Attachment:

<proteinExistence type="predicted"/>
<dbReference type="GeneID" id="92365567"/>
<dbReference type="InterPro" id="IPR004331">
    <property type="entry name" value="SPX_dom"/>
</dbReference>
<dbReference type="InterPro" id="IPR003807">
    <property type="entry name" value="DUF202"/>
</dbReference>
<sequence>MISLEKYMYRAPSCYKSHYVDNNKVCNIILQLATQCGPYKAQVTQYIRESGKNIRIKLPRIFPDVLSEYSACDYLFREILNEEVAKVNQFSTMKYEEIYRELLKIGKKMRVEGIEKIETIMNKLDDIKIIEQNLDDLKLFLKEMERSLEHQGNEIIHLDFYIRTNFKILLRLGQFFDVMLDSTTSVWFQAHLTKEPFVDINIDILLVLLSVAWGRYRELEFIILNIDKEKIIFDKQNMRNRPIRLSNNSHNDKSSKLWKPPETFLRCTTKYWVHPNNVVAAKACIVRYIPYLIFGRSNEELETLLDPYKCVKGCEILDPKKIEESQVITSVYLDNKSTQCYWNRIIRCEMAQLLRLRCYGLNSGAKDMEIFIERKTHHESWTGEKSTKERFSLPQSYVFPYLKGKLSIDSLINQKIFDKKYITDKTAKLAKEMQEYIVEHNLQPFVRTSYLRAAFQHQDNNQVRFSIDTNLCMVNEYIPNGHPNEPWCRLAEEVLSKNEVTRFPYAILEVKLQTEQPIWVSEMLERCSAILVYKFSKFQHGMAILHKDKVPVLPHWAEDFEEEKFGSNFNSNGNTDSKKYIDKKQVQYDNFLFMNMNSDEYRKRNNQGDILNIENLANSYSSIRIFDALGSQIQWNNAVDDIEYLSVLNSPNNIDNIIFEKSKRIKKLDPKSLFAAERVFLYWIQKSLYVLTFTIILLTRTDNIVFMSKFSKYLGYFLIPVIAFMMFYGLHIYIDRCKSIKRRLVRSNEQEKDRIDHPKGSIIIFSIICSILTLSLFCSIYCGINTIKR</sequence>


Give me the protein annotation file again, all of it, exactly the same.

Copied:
<proteinExistence type="predicted"/>
<dbReference type="GeneID" id="92365567"/>
<dbReference type="InterPro" id="IPR004331">
    <property type="entry name" value="SPX_dom"/>
</dbReference>
<dbReference type="InterPro" id="IPR003807">
    <property type="entry name" value="DUF202"/>
</dbReference>
<sequence>MISLEKYMYRAPSCYKSHYVDNNKVCNIILQLATQCGPYKAQVTQYIRESGKNIRIKLPRIFPDVLSEYSACDYLFREILNEEVAKVNQFSTMKYEEIYRELLKIGKKMRVEGIEKIETIMNKLDDIKIIEQNLDDLKLFLKEMERSLEHQGNEIIHLDFYIRTNFKILLRLGQFFDVMLDSTTSVWFQAHLTKEPFVDINIDILLVLLSVAWGRYRELEFIILNIDKEKIIFDKQNMRNRPIRLSNNSHNDKSSKLWKPPETFLRCTTKYWVHPNNVVAAKACIVRYIPYLIFGRSNEELETLLDPYKCVKGCEILDPKKIEESQVITSVYLDNKSTQCYWNRIIRCEMAQLLRLRCYGLNSGAKDMEIFIERKTHHESWTGEKSTKERFSLPQSYVFPYLKGKLSIDSLINQKIFDKKYITDKTAKLAKEMQEYIVEHNLQPFVRTSYLRAAFQHQDNNQVRFSIDTNLCMVNEYIPNGHPNEPWCRLAEEVLSKNEVTRFPYAILEVKLQTEQPIWVSEMLERCSAILVYKFSKFQHGMAILHKDKVPVLPHWAEDFEEEKFGSNFNSNGNTDSKKYIDKKQVQYDNFLFMNMNSDEYRKRNNQGDILNIENLANSYSSIRIFDALGSQIQWNNAVDDIEYLSVLNSPNNIDNIIFEKSKRIKKLDPKSLFAAERVFLYWIQKSLYVLTFTIILLTRTDNIVFMSKFSKYLGYFLIPVIAFMMFYGLHIYIDRCKSIKRRLVRSNEQEKDRIDHPKGSIIIFSIICSILTLSLFCSIYCGINTIKR</sequence>